In 2011, a UK government report said the overall financial effect of cybercrime on the British economy was £27bn a year. The main loser was British business, which took a £21bn hit, suffering high levels of intellectual property theft and industrial espionage.
And research published this year by the UK Department for Business, Innovation & Skills said more small businesses than ever face the threat of losing confidential information through cyberattacks. It said 87% of small businesses across all sectors experienced a breach in the past year. It cost small businesses up to 6% of their turnover — much more than the cost of protecting themselves from such attacks.
The UK government provides vouchers worth up to R7.5m for businesses to improve their cybersecurity by bringing in outside expertise. It also publishes guidance to help small businesses put cybersecurity higher up the agenda and to make it part of their normal risk-management procedures. And the UK government is spending £9bn on education, skills and awareness and will incorporate cybersecurity modules at schools.
South Africa can learn three things from the UK experience. First, we need to recognise and appreciate the huge threat posed by cybercrime. We have the opportunity to act early, based on the experience of others. Second, if South Africa tracks the UK experience, it can expect cyberattacks to increase substantially, with small business the worst hit. And, finally, there is a huge role for the government to play in the creation of awareness and skills to combat this threat to the economy.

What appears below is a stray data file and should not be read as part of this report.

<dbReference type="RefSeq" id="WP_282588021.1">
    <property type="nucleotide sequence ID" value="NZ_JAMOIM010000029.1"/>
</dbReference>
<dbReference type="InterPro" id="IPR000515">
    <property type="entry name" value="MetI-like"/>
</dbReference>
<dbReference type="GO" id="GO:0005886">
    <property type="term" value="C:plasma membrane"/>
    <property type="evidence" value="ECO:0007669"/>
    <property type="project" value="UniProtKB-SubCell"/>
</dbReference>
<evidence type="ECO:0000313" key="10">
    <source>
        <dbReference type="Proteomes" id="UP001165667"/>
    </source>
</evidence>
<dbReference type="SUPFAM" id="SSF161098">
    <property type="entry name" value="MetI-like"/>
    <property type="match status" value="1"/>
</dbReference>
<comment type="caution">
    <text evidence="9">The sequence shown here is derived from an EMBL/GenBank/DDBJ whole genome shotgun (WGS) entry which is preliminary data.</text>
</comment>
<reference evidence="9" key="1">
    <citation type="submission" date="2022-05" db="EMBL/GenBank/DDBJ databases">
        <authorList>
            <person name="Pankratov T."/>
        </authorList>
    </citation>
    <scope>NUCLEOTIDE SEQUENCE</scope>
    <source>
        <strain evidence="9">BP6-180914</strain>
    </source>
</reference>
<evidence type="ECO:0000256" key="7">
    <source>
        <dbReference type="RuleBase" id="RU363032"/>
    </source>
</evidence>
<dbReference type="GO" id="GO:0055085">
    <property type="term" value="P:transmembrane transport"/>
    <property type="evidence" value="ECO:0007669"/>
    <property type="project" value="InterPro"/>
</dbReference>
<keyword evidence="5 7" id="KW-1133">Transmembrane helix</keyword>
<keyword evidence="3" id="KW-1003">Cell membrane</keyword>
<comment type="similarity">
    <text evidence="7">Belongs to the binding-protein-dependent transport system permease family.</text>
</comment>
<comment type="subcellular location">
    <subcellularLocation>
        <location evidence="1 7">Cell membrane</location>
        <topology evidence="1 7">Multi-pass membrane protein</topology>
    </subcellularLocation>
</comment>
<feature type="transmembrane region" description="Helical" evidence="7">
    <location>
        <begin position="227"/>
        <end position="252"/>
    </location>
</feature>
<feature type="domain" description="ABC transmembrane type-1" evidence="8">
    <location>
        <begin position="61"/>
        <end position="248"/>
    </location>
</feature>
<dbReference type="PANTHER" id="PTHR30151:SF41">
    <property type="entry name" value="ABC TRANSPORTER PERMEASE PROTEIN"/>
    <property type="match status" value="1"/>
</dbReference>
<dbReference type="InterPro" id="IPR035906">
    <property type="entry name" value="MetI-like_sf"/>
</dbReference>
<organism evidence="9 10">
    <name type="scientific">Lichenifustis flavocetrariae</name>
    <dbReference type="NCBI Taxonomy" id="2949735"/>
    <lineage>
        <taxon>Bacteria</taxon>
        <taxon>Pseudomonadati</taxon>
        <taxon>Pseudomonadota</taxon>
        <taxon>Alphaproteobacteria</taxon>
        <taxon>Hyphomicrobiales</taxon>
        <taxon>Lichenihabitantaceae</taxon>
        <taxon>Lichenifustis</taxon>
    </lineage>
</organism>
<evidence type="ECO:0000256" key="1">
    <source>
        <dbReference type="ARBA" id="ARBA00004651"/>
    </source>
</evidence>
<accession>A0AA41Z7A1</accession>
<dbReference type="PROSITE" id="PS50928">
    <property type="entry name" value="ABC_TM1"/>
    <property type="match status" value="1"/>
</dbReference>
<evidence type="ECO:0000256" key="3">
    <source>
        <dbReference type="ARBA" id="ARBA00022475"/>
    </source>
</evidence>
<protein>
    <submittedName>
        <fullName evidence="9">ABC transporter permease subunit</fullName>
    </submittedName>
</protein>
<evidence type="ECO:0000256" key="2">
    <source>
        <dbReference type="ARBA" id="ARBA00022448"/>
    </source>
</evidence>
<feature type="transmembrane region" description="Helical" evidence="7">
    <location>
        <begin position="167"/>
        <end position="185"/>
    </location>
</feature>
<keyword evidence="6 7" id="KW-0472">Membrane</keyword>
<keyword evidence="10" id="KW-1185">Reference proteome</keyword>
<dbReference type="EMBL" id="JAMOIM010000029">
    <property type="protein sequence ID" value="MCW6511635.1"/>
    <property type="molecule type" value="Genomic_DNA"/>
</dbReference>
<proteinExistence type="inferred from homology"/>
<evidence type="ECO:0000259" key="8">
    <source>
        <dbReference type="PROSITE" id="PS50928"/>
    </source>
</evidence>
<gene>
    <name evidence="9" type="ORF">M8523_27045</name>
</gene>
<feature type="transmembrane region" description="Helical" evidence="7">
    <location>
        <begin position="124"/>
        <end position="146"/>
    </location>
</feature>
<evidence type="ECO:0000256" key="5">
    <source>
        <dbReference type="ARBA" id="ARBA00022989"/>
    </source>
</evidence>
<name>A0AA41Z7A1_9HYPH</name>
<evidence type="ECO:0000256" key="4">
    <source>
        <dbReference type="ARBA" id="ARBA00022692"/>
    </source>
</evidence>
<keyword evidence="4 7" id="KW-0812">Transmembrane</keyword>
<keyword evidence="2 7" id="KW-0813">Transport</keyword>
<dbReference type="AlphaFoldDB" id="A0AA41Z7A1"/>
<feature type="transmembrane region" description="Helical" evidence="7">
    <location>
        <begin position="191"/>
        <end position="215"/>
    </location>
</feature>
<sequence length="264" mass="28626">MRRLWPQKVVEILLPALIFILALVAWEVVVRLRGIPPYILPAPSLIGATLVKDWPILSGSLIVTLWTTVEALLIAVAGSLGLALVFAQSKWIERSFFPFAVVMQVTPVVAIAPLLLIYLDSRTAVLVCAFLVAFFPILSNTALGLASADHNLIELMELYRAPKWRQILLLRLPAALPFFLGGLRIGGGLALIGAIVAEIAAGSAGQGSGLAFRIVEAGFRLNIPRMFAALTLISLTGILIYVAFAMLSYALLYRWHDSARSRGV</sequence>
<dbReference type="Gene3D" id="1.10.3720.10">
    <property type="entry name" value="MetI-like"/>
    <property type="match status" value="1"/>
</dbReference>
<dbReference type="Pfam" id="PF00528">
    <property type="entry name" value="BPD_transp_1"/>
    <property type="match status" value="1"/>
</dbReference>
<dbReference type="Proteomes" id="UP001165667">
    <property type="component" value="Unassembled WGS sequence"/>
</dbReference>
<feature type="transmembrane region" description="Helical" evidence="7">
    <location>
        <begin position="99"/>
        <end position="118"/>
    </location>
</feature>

In its April 2013 Crime Overview, the South Africa Banking and Risk Information Centre said the banking industry had experienced an average 25% drop in violent crime and a 20% average decrease in most categories of commercial crime. But electronic “phishing” incidents rose by 61% and the centre has graded cybercrime as a priority threat. Some local banking clients have been targeted by a sophisticated Trojan virus called Citadel, which infects computers, laptops or smartphones with malware that enables criminals to trick clients into sharing their banking login credentials.
There has recently been a belated and gradual realisation of how serious the threat of cybercrime is — not just to national security, but to business and the economy. The centre has taken the lead in organising the banking industry to resist the threat, and its member banks are establishing a Cybersecurity Incident Response Team, in line with government policy to create capacity to combat cybersecurity threats.
The overall responsibility for the development, implementation and co-ordination of cybersecurity initiatives, based on the National Cybersecurity Policy Framework, was given to the State Security Agency. It appears the agency will give preference to cybersecurity for government agencies, through the state-owned Electronic Communications Security Company. The Department of Defence is apparently tasked within its responsibilities to counter cyberthreats to also provide support for civilian agencies.
What is needed is a rapid acknowledgement by the government and business that cybercrime really is a potentially catastrophic threat, for which we need credible reporting and recording systems. Only then will we understand the threat, know if it is getting worse and be able to combat it.